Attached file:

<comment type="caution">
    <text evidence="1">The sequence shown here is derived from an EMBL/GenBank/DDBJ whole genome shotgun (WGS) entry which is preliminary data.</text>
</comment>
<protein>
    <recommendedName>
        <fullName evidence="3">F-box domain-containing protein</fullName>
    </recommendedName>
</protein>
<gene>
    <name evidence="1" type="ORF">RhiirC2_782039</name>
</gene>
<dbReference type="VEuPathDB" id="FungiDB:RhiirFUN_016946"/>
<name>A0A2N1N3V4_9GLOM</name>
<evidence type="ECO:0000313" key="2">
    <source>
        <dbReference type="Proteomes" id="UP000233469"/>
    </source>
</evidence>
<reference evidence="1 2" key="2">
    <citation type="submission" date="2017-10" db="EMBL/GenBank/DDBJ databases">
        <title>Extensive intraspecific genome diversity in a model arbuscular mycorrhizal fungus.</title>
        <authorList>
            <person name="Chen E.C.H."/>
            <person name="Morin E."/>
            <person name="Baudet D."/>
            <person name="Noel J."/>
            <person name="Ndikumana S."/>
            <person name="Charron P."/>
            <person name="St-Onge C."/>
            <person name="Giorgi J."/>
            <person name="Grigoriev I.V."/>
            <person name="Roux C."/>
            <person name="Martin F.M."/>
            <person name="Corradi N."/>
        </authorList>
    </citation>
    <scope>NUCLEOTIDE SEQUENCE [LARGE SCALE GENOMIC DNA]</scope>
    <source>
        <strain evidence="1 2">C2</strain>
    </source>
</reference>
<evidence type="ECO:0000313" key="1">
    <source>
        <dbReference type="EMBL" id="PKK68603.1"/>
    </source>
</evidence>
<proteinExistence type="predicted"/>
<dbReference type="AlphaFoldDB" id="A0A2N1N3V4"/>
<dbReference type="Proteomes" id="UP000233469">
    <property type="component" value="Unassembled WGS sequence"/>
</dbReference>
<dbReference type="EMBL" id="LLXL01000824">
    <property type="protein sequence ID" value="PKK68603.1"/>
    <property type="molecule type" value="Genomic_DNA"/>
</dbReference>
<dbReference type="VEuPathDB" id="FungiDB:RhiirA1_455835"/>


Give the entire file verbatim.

<comment type="caution">
    <text evidence="1">The sequence shown here is derived from an EMBL/GenBank/DDBJ whole genome shotgun (WGS) entry which is preliminary data.</text>
</comment>
<protein>
    <recommendedName>
        <fullName evidence="3">F-box domain-containing protein</fullName>
    </recommendedName>
</protein>
<gene>
    <name evidence="1" type="ORF">RhiirC2_782039</name>
</gene>
<dbReference type="VEuPathDB" id="FungiDB:RhiirFUN_016946"/>
<name>A0A2N1N3V4_9GLOM</name>
<evidence type="ECO:0000313" key="2">
    <source>
        <dbReference type="Proteomes" id="UP000233469"/>
    </source>
</evidence>
<reference evidence="1 2" key="2">
    <citation type="submission" date="2017-10" db="EMBL/GenBank/DDBJ databases">
        <title>Extensive intraspecific genome diversity in a model arbuscular mycorrhizal fungus.</title>
        <authorList>
            <person name="Chen E.C.H."/>
            <person name="Morin E."/>
            <person name="Baudet D."/>
            <person name="Noel J."/>
            <person name="Ndikumana S."/>
            <person name="Charron P."/>
            <person name="St-Onge C."/>
            <person name="Giorgi J."/>
            <person name="Grigoriev I.V."/>
            <person name="Roux C."/>
            <person name="Martin F.M."/>
            <person name="Corradi N."/>
        </authorList>
    </citation>
    <scope>NUCLEOTIDE SEQUENCE [LARGE SCALE GENOMIC DNA]</scope>
    <source>
        <strain evidence="1 2">C2</strain>
    </source>
</reference>
<evidence type="ECO:0000313" key="1">
    <source>
        <dbReference type="EMBL" id="PKK68603.1"/>
    </source>
</evidence>
<proteinExistence type="predicted"/>
<dbReference type="AlphaFoldDB" id="A0A2N1N3V4"/>
<dbReference type="Proteomes" id="UP000233469">
    <property type="component" value="Unassembled WGS sequence"/>
</dbReference>
<dbReference type="EMBL" id="LLXL01000824">
    <property type="protein sequence ID" value="PKK68603.1"/>
    <property type="molecule type" value="Genomic_DNA"/>
</dbReference>
<dbReference type="VEuPathDB" id="FungiDB:RhiirA1_455835"/>